BY: Kathleen E Frey
I’d like to tell you a story of beginnings and endings-you know, the stuff of all stories. It starts with my great-grandmother, who cut off most of her hand in a lawn mower the day before I was born. My mother, age 22, heard of the accident on day four of labor—a nearly-fatal ordeal that would lead to an emergency C-section and me. She and Gram were in the hospital at the same time, suffering in ways that were different and the same. That is, suffering endings that would lead to beginnings.
My brother and I had a secret song about Gram when we were young:
Gram, Gram with no hand,
Cut it off in a lawn mower fan…
That’s why she’s Gram.
(Clap on the up-beat and it’s really quite catchy.)
We weren’t sadistic kids, not even mean ones actually. It was, well, it was just the truth— the gruesome truth—and as such, it became a sort of folk song of our childhood. Hey, no one shames the farmer’s wife for amputating the tails of three already-disabled mice. We all just sing the song with its grisly truth and move on (clapping helps).
Before the accident, which was almost 30 years prior, Gram worked in her yard, took care of her home, upholstered furniture, and was an artist with crochet. She made beautiful blankets, stuffed animals, and intricate doilies with every stitch perfect. There’s not a room in our home without one of her pieces.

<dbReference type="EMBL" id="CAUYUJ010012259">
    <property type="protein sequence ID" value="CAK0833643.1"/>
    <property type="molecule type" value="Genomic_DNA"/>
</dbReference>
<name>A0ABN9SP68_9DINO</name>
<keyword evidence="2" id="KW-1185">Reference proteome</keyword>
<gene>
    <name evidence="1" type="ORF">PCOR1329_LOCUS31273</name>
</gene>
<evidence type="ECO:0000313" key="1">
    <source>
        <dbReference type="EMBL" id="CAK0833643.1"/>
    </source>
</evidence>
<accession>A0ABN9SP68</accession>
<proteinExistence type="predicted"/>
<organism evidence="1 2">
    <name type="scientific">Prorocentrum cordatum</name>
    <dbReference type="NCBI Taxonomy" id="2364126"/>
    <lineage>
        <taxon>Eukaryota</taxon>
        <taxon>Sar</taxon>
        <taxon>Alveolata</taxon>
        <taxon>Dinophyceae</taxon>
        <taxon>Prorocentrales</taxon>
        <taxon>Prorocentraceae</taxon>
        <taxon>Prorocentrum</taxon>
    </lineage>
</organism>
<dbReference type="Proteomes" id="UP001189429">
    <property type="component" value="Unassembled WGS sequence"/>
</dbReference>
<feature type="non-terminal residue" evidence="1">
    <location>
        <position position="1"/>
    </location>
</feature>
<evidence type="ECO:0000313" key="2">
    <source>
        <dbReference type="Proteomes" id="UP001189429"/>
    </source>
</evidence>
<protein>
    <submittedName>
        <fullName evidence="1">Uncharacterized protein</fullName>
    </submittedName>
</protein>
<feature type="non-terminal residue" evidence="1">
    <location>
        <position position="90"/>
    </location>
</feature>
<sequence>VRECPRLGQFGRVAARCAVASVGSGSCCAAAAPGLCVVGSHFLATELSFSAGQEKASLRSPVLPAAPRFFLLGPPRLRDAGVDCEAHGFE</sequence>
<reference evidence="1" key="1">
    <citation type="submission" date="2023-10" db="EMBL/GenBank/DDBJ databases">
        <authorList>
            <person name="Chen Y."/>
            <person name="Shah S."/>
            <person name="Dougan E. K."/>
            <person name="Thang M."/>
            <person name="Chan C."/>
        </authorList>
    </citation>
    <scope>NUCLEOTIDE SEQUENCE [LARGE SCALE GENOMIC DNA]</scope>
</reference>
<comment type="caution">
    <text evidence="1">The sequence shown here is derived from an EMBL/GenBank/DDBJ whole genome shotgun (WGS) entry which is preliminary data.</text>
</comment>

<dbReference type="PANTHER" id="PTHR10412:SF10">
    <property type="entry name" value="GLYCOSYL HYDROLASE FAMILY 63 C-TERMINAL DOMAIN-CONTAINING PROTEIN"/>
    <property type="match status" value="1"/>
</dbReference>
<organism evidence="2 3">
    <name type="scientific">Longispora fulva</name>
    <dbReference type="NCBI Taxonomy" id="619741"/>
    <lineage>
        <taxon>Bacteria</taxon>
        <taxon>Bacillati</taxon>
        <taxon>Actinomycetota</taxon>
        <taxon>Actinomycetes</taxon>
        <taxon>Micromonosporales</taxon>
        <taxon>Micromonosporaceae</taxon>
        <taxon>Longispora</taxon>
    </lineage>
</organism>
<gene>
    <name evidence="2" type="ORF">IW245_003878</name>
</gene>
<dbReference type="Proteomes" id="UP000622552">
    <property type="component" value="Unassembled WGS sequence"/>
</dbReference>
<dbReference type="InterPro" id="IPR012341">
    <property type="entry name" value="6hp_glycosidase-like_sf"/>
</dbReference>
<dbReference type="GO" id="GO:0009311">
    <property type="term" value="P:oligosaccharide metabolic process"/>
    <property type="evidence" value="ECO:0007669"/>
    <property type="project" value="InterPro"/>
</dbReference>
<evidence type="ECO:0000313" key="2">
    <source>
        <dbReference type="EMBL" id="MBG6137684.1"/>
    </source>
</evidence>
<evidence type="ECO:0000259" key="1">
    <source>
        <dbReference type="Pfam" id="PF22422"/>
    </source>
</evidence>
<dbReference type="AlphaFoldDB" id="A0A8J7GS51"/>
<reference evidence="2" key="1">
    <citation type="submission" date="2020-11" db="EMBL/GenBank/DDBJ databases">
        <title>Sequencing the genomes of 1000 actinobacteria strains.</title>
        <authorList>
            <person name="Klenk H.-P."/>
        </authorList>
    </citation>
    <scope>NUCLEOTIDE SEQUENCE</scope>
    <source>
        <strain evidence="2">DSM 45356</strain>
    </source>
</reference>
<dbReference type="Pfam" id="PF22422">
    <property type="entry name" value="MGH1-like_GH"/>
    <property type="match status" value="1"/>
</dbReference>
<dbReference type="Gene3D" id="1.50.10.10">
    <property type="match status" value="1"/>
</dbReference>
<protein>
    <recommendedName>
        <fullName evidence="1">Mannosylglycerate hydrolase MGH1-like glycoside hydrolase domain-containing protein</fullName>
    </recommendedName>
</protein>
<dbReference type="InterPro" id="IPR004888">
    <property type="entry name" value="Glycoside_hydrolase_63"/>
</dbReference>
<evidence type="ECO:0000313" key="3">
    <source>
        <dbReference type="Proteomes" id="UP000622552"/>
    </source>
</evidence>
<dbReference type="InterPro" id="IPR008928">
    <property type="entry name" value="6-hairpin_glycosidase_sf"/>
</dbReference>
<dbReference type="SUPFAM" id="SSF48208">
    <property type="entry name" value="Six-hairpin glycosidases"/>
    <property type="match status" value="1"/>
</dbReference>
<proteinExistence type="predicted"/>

After Gram lost her hand, she still did all the things. The doctors could salvage her thumb and pointer finger, which are precisely the digits necessary for crochet. Thank God for all favors, big and small (I’m not sure which this was). She continued to crochet, care for herself, and play with her great-grandkids until she died at age 93. She even continued to drive with a modified steering wheel, which gives “Jesus take the wheel” a whole new meaning. And, Lord have mercy, she still mowed her own grass.
Today, I empathize with Gram, although I still have all ten fingers. I empathize thanks to my new born son, who hyperventilates at the mere thought of being unheld. By noon each day, my back and shoulder muscles burn and throb with the exertion of cradling a wobbly-headed babe on one arm while taking care of the rest of my life with the other. Even as I scribble these words, he’s nursing with his teeny-tiny, heavy, fuzzy head nestled in the crook of my non-dominant, but now much stronger, arm.
Throughout the day, I feel like collapsing from the effort required to do dishes, put away laundry, fix a meal, brush four mouths of teeth, open doors, and load cars minus an appendage. Yet, I have no memory of Gram ever seeming fatigued. She always seemed peaceful and poised, even with a sock covering her disfigured hand, even as her frail, purple-haired, elderly self. How is this possible?
There must have been a time of exhaustion and outright excruciation from the injury. The phantom fingers must have ached long after. There must have been weakness, bitterness, and grief, but we all knew her as none of the above. The only explanation I have is that she must have surrendered to the brutal truth, and by doing so, “Gram with No Hand” lived a beautiful life of motherhood, grandmotherhood and great-grandmotherhood. That’s why she exists as the determined, composed, patient woman of tedious tasks in my memory. “That’s why she’s Gram” afterall, and that’s what these writings are meant to do—surrender to brutal and beautiful truths. I hope you’ll share your truths here as well. Sing it and move on, as we women are apt to do.